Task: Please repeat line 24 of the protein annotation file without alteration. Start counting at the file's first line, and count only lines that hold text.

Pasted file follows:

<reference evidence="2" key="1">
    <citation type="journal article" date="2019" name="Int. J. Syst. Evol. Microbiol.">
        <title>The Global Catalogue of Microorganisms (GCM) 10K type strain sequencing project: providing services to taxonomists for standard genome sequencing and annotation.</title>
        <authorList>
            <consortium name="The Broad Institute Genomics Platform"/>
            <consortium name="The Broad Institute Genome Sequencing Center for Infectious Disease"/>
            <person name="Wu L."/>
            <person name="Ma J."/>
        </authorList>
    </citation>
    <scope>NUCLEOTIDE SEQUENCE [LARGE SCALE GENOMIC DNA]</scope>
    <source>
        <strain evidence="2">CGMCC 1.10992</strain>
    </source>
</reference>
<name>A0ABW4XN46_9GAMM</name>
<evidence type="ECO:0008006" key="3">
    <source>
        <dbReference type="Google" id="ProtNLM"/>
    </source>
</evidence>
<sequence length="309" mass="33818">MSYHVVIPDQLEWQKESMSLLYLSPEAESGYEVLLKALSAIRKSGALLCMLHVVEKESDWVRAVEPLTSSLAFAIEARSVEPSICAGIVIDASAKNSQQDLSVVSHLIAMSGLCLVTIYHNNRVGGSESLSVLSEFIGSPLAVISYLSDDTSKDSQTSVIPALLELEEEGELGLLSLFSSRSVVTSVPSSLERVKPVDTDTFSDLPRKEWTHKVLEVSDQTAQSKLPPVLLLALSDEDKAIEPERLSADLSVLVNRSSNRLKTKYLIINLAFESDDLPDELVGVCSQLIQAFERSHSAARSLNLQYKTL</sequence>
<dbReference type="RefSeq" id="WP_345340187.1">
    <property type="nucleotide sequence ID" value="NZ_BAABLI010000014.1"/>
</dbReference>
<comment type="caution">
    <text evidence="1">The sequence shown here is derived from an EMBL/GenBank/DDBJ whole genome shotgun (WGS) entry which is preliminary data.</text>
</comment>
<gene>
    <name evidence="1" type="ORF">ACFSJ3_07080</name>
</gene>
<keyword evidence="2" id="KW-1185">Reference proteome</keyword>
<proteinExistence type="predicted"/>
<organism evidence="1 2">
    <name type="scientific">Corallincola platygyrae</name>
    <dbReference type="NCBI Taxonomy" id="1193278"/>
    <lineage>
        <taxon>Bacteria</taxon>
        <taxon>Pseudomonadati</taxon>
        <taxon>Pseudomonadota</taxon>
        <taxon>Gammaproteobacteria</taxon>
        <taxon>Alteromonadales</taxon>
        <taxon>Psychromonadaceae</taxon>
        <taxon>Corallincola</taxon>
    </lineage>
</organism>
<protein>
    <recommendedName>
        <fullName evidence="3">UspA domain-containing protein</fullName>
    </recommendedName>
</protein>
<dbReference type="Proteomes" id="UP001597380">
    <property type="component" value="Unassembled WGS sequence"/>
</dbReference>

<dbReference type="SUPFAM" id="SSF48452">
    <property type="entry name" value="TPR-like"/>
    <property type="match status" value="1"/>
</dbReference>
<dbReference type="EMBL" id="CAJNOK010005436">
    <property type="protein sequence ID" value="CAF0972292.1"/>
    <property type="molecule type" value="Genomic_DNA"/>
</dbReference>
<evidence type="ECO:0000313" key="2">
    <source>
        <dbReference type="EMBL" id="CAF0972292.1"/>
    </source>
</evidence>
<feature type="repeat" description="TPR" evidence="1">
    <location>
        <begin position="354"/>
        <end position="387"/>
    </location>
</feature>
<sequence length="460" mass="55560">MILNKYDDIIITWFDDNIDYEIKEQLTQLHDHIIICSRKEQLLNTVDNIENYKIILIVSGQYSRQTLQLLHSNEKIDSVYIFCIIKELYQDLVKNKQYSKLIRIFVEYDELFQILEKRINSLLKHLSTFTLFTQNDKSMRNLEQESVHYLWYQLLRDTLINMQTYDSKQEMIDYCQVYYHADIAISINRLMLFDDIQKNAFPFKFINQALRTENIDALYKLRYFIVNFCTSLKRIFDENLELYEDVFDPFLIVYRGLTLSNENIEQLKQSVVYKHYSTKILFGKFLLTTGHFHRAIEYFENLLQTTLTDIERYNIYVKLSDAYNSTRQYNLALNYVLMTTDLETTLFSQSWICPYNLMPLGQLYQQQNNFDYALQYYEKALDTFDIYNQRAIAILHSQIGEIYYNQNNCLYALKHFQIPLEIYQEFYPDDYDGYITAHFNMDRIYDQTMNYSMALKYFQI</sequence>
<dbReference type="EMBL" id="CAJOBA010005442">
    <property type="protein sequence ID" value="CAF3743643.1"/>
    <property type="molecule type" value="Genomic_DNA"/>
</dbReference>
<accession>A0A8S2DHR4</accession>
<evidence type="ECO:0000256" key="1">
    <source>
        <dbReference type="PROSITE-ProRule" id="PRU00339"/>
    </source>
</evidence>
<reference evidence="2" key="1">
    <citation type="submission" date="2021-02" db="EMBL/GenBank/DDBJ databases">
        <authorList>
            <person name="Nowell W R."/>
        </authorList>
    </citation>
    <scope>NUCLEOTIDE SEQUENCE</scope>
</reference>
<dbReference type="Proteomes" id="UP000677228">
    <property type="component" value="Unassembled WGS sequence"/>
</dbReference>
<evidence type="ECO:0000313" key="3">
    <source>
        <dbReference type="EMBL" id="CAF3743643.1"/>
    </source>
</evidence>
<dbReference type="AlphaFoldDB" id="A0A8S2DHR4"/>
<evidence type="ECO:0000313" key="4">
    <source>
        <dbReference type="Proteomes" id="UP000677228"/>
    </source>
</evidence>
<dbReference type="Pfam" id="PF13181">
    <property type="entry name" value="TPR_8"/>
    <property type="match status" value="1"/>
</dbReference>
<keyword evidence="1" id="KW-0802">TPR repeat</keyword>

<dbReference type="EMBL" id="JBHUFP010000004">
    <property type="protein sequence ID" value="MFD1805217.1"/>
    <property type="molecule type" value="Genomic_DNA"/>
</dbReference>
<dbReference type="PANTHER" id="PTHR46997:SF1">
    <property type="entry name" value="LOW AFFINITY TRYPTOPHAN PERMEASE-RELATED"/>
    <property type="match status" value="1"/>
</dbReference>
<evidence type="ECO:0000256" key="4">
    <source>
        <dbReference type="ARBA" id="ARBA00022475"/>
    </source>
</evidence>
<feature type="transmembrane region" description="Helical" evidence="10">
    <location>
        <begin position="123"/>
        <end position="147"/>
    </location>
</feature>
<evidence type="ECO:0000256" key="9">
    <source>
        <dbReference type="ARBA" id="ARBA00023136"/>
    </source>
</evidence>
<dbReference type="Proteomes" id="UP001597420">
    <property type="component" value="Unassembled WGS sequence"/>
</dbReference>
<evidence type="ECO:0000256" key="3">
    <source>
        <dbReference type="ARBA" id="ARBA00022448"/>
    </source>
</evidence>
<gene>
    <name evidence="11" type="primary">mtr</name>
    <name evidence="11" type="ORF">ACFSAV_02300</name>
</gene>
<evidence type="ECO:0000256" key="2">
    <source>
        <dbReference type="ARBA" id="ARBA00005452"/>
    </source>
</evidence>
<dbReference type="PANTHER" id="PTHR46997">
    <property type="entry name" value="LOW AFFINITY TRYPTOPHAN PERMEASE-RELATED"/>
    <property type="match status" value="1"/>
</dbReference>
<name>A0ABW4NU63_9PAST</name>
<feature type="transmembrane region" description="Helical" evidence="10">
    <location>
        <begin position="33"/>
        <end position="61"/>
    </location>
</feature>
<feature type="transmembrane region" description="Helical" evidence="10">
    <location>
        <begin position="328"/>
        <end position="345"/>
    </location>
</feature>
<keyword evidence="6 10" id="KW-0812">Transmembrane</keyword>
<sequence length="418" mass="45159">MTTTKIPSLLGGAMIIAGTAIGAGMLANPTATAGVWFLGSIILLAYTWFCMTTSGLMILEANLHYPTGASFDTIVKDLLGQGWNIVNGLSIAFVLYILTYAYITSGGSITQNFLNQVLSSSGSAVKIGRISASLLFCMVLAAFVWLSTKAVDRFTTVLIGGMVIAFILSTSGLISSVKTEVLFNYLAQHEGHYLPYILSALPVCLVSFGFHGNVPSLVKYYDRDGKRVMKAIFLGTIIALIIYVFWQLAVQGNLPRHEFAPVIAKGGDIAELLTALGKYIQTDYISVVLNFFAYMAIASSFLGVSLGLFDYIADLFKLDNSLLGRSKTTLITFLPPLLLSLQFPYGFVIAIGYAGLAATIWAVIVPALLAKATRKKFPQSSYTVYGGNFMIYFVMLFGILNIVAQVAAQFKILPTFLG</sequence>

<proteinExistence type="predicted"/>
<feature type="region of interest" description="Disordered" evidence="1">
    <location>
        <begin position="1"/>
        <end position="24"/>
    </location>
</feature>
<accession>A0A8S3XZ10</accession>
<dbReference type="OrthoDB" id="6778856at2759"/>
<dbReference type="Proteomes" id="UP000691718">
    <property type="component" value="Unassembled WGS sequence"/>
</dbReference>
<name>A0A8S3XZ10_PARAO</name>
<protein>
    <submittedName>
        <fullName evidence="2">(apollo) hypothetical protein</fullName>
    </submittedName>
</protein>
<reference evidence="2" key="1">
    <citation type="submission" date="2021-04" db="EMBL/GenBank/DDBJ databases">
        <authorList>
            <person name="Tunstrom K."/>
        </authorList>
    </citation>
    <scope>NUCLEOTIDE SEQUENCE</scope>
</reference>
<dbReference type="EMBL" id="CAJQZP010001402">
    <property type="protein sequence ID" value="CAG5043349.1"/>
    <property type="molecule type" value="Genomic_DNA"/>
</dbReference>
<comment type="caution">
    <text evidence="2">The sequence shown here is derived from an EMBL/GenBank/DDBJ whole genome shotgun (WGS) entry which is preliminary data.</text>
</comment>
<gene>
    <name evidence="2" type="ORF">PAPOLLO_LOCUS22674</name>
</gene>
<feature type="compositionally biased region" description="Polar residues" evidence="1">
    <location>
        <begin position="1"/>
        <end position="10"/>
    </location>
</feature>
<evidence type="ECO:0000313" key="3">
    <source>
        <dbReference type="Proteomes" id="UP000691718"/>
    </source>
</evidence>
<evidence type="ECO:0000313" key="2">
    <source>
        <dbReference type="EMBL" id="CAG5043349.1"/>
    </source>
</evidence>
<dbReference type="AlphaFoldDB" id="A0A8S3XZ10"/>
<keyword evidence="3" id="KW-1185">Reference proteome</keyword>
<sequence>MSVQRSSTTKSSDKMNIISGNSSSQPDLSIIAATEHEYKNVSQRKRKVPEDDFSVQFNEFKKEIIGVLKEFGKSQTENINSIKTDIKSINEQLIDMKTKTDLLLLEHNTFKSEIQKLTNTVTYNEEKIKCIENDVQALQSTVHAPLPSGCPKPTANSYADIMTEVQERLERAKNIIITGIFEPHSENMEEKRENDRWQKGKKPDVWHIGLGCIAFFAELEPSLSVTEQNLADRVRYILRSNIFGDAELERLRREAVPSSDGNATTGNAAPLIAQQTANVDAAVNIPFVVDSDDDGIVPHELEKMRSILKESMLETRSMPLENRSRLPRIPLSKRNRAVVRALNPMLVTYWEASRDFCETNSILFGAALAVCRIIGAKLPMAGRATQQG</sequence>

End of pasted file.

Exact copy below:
    <property type="nucleotide sequence ID" value="NZ_BAABLI010000014.1"/>